The Goldsboro City Council will revisit proposed commercial stormwater fees and whether to change the mayor's voting power during its meeting Monday.

A new stormwater fee structure for all non-residential properties is under consideration, with a declining fee for larger properties under review by the council. The fees, if approved, are expected to go into effect in March.

Residential property owners started paying a monthly fee of $4.50 in July, as part of the city's effort to ramp up reserves to improve stormwater control and reduce flooding and other related problems in the city.

The council will receive an update from its attorney on the council's ability to change the city charter that would allow the mayor to vote only when the council is locked in a tie vote. Currently, the mayor votes on city items, as part of the seven-member council.

The council will discuss the two items and also receive an update on the 2018 summer youth employment program during its 5 p.m. work session, in the City Hall annex, at 200 N. Center St.

During the regular 7 p.m. meeting, the council will consider establishing a capital project fund ordinance for a $6.2 million Clean Water State Revolving loan, from the N.C. Department of Environment and Natural Resources, to pay for phase four of the city's sewer collection rehabilitation project.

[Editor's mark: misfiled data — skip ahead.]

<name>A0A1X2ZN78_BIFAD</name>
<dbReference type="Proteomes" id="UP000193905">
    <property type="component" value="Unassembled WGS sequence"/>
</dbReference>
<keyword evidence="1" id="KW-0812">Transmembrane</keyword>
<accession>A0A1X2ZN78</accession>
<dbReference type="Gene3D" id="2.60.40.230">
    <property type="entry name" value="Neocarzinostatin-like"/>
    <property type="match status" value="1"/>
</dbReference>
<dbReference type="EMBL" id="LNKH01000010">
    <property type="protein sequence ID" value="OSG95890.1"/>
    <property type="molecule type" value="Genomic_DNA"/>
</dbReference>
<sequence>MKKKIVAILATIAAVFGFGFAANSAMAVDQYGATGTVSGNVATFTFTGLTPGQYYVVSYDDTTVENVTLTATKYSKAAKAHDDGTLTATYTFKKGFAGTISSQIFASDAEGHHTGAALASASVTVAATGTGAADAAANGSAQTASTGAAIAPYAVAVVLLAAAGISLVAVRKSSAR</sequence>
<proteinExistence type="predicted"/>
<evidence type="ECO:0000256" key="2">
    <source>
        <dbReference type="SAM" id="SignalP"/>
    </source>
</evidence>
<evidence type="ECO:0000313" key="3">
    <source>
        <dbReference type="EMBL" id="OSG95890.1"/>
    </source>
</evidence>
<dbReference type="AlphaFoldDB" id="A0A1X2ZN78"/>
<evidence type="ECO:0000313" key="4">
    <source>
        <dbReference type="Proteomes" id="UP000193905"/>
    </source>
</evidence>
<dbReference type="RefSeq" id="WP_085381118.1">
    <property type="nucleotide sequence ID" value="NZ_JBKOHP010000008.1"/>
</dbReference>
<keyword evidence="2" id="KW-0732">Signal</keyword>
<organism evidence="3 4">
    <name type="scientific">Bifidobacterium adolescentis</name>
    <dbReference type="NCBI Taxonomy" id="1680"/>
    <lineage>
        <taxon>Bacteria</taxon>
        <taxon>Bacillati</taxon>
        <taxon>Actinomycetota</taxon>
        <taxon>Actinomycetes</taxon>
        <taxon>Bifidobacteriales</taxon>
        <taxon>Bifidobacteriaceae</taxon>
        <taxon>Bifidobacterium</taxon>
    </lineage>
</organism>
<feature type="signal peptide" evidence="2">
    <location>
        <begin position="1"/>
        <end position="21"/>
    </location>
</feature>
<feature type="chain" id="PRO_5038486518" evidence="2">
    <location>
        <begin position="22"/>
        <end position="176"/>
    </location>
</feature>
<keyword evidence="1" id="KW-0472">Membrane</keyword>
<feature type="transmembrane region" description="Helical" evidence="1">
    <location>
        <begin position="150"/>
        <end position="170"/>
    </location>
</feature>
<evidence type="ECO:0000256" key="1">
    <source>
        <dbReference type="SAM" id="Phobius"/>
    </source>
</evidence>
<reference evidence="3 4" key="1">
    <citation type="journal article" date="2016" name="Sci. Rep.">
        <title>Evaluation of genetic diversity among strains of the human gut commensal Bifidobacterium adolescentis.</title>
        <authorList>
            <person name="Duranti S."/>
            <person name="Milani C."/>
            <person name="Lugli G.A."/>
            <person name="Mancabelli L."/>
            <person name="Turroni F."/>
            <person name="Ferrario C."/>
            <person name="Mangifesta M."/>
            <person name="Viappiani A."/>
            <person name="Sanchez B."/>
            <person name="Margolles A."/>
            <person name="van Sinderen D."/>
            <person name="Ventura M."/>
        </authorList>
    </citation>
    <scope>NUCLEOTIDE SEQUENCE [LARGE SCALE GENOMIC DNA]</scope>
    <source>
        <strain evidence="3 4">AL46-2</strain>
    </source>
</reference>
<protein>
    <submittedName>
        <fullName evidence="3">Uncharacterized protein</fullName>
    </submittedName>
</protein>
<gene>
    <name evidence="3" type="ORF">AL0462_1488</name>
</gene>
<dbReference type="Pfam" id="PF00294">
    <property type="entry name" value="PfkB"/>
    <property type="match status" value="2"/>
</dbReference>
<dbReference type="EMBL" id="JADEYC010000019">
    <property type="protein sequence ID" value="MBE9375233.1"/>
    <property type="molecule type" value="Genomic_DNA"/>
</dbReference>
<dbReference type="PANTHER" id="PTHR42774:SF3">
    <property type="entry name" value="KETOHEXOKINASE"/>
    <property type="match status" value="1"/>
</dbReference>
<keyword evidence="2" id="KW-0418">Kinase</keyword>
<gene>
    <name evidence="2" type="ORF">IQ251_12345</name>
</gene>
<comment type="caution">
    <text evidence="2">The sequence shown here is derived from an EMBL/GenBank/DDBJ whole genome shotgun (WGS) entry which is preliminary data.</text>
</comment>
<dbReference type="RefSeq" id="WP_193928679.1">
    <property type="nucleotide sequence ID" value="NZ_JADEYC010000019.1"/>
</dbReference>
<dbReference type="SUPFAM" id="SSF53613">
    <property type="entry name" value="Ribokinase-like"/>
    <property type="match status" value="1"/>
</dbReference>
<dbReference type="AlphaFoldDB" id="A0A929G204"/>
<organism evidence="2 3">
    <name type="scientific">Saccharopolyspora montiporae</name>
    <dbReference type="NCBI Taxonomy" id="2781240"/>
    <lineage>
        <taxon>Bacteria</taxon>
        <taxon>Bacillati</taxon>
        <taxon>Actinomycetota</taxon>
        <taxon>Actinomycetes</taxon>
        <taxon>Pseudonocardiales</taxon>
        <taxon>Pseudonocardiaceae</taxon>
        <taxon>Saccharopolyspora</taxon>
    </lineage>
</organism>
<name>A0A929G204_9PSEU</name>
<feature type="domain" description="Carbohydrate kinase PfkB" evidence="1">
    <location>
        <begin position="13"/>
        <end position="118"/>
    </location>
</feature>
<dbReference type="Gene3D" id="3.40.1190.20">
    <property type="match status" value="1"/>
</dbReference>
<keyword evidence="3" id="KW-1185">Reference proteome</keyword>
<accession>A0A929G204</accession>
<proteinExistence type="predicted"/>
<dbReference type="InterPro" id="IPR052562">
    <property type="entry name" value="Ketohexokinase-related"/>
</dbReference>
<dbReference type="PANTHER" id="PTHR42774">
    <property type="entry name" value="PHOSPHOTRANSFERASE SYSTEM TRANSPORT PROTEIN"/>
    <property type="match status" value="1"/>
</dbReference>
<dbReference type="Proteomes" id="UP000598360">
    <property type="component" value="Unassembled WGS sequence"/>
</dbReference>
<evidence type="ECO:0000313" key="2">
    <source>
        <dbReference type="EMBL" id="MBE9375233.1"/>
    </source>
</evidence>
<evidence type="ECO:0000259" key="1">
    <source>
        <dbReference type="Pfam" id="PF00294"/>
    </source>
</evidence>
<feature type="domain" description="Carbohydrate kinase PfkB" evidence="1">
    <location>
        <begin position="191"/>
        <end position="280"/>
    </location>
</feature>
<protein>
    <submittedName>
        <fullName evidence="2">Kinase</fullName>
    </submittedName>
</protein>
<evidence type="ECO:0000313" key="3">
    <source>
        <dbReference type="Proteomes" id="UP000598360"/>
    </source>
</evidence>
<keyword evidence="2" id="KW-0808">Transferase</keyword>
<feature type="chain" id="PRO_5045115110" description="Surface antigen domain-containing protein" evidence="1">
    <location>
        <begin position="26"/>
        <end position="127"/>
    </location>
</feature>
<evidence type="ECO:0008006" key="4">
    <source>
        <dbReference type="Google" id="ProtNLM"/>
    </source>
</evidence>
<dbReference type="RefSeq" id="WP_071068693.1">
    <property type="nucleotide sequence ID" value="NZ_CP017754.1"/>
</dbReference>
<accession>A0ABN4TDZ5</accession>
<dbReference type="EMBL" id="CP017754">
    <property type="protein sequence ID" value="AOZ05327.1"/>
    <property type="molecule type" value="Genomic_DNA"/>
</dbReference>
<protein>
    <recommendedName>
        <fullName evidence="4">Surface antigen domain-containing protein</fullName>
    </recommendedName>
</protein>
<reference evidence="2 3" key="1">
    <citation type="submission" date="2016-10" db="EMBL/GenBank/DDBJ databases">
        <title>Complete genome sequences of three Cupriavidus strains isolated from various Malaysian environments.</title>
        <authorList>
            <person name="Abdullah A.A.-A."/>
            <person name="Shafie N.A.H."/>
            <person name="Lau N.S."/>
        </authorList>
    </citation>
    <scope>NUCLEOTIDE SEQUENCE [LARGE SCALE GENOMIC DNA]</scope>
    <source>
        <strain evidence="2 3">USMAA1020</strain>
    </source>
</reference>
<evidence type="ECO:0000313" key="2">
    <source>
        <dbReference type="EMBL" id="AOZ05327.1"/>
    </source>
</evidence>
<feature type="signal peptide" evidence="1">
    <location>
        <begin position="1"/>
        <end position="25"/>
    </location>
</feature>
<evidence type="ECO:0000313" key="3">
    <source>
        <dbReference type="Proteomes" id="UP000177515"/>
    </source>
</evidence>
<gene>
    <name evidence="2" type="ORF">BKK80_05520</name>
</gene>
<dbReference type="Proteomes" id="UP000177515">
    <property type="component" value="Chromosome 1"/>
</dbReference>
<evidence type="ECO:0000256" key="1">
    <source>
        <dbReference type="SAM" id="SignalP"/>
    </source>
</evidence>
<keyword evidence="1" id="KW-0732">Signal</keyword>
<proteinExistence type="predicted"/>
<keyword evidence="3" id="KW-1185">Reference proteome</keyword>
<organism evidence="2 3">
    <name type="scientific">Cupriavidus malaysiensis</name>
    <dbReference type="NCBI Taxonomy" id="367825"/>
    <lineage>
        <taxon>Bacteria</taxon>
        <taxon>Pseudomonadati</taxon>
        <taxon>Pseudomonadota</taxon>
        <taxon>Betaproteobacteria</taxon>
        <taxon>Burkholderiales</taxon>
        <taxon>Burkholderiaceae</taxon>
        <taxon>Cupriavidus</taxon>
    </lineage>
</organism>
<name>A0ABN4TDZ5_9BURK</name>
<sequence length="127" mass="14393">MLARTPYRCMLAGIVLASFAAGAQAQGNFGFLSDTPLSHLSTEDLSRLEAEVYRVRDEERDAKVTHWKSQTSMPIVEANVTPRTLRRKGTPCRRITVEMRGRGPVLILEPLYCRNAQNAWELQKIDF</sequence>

The project, which would take place during the city's fiscal 2018-19 budget year, includes the rehabilitation and replacement of sewer lines. The area where the system will be repaired is identified as being east of Center Street, north of Elm Street, west of Berkeley Boulevard and south of Royall Avenue, said Marty Anderson, Goldsboro chief city engineer.

The council is also set to review an additional $41,200 cost to its $4.7 million water meter replacement project with Ferguson Waterworks. The additional cost will pay for larger water meter boxes and lids at 200 commercial locations in the city, said Kaye Scott, Goldsboro finance director.

The company started replacing commercial water meters in September, with 255 finished to date, and will start replacing residential meters in January, Scott said.

The citywide project includes replacing 15,000 meters. The replacements were needed after the city's older meters stopped working properly and led to manual reading by city staff.

The new meters will report readings instantly, improve reading accuracy and allow for easier disconnections.

Also during the meeting, the council will consider:

* Changing the city's personnel policy to increase the number of days off for Christmas from two to three, in line with state and county government.

* Increasing the city workforce to 459 employees by adding a full-time public information officer, with an estimated salary pay range of $45,881 to $72,493.

The council will also recognize Planning Director James Rowe for 37 years of employment with the city, prior to his planned retirement on Jan. 1.

The council meeting, at 7 p.m., will be in City Hall, at 214 N. Center St.